Monday, 14 June 2010

Methodist Church in Ireland Annual Conference

David and I were joined by Rev Michaela Youngson and Mrs Nwabuese Nwokolo as representatives of the British Conference to the Methodist Church in Ireland’s Annual Conference. David was also accompanied by his wife Liz. We met at Sydenham Methodist Church in East Belfast, close to the famous Samson and Goliath Harland and Wolff shipyard cranes.

David joined the ministerial session of the Conference on Thursday and the representative session started on Thursday evening with the election and installation of the new President of the Conference, Rev Paul Kingston. Ms Gillian Kingston (no relation to the President) also became the first Lay Leader of the Conference, an office that replaces that of the Vice-President and which she will hold for 3 years, although the President is elected for just for a year.

On Friday the business sessions began and David brought greetings from the British Conference. Business focused on the Church’s mission in the world, with young people and financial issues. The main item of the day was a ground breaking proposal that would allow interchangeability of ministry between the Church of Ireland and the Methodist Church. It was agreed that full proposals would be brought to the Conference next year for the mutual involvement in the consecration of Bishops and installation and dedication of Presidents. This would then allow the mutual celebration and affirmation of the presbyteral ministry of all those ordained in both Churches.

On Saturday I was invited to lead the opening devotions. Throughout the day the impact of the economic crisis both north and south of the border provided the background for a number of items of business. Churches were encouraged to support those helping the rising number of people coping with debt and we heard how cuts in educational budgets in the Republic of Ireland were having a major impact on Methodist schools there. There were further concerns expressed about delayed political educational reforms in Northern Ireland which was causing uncertainty about the future.

We shared lunch with the President, Lay Leader and her husband, Revd Donald Ker, Ex President and current Secretary of Conference, those who attended the British Conference in Wolverhampton and those who will shortly represent the Irish Methodist Church in Portsmouth.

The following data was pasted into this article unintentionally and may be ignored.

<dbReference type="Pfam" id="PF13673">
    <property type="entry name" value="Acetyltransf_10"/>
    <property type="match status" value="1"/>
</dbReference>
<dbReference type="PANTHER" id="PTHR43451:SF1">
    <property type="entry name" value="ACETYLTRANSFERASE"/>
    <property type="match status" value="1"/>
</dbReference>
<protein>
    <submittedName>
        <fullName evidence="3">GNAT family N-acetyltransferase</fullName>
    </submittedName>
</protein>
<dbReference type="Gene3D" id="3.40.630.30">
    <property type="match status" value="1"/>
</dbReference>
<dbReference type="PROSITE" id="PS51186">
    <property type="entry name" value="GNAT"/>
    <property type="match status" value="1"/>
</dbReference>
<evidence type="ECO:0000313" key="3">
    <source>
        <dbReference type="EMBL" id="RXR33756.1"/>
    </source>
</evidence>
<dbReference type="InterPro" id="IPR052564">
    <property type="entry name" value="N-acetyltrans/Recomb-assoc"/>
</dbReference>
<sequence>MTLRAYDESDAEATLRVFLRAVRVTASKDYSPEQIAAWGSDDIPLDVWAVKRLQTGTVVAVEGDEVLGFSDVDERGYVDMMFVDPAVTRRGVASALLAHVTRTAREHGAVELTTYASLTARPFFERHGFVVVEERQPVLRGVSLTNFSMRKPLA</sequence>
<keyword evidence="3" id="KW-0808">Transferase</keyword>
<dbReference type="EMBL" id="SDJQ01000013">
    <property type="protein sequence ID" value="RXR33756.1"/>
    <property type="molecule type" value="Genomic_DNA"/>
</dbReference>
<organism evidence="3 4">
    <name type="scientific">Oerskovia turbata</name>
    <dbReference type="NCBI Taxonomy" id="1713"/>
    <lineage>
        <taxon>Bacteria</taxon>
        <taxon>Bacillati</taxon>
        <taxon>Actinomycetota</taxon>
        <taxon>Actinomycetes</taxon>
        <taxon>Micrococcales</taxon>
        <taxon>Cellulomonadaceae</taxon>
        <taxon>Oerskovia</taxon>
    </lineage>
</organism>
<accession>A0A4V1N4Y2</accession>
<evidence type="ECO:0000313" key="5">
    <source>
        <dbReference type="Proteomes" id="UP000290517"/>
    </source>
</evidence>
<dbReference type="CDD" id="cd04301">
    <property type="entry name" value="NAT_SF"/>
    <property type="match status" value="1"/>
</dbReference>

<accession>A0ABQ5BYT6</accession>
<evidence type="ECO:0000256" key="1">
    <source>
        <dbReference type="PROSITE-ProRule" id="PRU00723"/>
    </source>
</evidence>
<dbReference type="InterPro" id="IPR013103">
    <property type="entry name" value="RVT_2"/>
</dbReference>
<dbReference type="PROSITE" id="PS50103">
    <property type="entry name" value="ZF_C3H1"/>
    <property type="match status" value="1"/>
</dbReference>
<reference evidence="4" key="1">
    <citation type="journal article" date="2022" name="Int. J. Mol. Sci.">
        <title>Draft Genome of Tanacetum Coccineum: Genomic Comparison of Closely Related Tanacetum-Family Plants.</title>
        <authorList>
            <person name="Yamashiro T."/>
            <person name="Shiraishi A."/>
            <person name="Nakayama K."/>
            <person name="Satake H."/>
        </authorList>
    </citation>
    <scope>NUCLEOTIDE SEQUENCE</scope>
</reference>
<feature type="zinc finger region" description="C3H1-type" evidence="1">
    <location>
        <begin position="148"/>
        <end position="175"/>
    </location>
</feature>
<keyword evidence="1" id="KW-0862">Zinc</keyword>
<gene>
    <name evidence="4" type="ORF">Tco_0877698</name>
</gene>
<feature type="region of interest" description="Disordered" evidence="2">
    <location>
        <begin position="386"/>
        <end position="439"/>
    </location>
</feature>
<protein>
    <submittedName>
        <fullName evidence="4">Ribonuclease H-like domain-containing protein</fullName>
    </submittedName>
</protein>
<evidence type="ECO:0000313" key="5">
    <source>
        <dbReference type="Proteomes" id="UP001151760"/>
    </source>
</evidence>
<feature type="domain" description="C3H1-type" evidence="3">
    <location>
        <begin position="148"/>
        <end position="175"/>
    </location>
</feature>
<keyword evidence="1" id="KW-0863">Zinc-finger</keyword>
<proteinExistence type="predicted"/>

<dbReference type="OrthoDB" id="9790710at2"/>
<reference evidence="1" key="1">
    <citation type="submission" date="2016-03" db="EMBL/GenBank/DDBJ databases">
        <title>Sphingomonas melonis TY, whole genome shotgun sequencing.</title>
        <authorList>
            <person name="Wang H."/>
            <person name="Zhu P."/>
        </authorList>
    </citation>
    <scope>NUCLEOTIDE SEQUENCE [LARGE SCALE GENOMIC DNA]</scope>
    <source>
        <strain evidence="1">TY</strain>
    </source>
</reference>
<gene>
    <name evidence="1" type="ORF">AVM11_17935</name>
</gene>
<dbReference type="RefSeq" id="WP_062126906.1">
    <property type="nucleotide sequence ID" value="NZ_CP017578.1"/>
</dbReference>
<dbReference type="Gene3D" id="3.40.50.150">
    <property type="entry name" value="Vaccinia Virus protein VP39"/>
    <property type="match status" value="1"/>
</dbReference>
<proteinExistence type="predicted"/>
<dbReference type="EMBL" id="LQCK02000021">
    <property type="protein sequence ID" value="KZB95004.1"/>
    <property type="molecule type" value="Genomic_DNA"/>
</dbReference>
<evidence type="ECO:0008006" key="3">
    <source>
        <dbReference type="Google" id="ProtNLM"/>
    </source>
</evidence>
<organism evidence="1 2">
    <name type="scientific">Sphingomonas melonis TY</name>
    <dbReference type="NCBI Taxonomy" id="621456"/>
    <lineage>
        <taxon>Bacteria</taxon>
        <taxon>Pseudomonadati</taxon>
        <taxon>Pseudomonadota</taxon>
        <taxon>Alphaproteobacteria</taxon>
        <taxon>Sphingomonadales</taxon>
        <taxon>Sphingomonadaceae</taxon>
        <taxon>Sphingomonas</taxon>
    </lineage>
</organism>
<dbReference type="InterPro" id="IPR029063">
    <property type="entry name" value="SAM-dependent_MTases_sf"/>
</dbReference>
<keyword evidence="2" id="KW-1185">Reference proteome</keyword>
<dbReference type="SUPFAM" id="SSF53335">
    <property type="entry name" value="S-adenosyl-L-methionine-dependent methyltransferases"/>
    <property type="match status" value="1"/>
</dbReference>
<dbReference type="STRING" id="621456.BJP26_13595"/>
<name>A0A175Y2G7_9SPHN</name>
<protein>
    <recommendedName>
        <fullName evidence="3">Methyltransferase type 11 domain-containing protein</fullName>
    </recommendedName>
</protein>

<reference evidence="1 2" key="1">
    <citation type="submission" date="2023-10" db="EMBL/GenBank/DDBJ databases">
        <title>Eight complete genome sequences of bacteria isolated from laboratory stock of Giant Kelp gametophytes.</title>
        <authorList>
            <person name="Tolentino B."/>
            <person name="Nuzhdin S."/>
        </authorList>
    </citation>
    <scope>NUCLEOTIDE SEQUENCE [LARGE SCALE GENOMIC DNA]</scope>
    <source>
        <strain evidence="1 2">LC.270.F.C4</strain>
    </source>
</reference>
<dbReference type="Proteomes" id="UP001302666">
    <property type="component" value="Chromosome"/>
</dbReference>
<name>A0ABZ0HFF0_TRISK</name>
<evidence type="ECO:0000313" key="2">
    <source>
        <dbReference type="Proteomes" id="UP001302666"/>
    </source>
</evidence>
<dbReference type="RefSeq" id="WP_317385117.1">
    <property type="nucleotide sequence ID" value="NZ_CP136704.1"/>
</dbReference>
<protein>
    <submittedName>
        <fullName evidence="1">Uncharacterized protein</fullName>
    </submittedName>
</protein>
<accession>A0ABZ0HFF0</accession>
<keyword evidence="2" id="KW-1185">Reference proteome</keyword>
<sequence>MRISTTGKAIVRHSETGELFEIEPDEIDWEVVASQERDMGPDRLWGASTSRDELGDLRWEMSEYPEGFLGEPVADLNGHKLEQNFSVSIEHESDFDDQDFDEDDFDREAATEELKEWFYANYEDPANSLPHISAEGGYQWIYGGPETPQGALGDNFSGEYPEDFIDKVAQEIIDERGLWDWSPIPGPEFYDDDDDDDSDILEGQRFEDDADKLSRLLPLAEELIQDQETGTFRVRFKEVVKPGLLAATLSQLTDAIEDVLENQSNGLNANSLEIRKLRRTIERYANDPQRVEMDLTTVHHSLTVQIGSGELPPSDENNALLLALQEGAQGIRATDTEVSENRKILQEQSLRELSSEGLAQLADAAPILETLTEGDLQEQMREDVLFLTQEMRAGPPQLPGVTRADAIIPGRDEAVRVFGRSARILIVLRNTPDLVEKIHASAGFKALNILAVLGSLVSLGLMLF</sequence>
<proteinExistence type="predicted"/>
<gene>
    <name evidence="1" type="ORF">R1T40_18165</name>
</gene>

A number of memorials (equivalent to our notices of motion) were discussed including one which condemned the recent shooting of Bobby Moffett on Belfast’s Shankill Road which had sparked fears of a return to sectarian murders. Another memorial, whilst recognising Israel’s security concerns, condemned the killing of nine people on an aid-ship bound for Gaza, and the boarding by Israeli forces of the Rachel Corrie which had sailed from Ireland. The discussion on both of these memorials included important comments informed by the direct experience of many from the time of conflict within Northern Ireland.

The Conference elected Revd Ian Henderson, assistant secretary of the Conference, to be President next year.

On Sunday I was invited to preach in the morning service at Finaghy Methodist Church in South Belfast. Revd Billy Davison, local minister and District Superintendent, led the service. Members have developed strong links with the Church in Tanzania, and two Volunteer in Mission teams have visited to help build a manse and a classroom for a school. Another visit is planned shortly. They have also been able to enable Tanzanian church members to visit Northern Ireland. The work of the teams and the partnerships that have developed through this work has clearly enriched the wider life of the church in Finaghy.

David, Liz and Nwabueze attended the Conference Service at Sydenham, while Michaela preached at Dundonald Methodist Church, to a sizable and appreciative congregation. This was the church’s 41st anniversary, and three new members were received during the service.

The agenda on Sunday afternoon began by receiving four new ministers in to Full Connexion. There was also a special service of commissioning of a further five first year probationers as they were sent out by the Conference. In addition moving tributes were paid to two ministers who were given permission to retire.

Each year at the Conference a different area of the work of the Church normally in en-bloc business is given more prominence, and this year we heard of the impressive work taking place at the nearby East Belfast Mission. East Belfast is the 10th most deprived part of the UK, with high levels of deprivation and unemployment. We heard how 60% of the congregation worshipping at EBM are under 40 and how for many years members have played a key role behind the scenes in peace building and reconciliation. They have a staff of 85 and 150 volunteers involved in a wide range of projects, including employment advice, a community café, homeless hostel, furniture warehouse and 9 Re:store clothes shops which generate a significant income to support the rest of their work. They are currently involved in a £23m Skainos Project which will provide a significant multipurpose building, offering space for worship, a new hostel, café and space for partners Age Concern and Belfast Metropolitan College.

At the end of the afternoon time was given to have a conversation on the work of God, with members sharing stories from around the Connexion.

The Conference closed with an evening ordination service at Bloomfield Presbyterian Church. David preached on a text from Paul’s letter to the Romans, encouraging each one of us to use the different gifts given to us through God’s grace. The four ordinands were invited to give their testimonies to a packed church, and the overwhelming response was that “they are worthy”. It was a fitting way to end the 241st Conference of the Methodist Church in Ireland.

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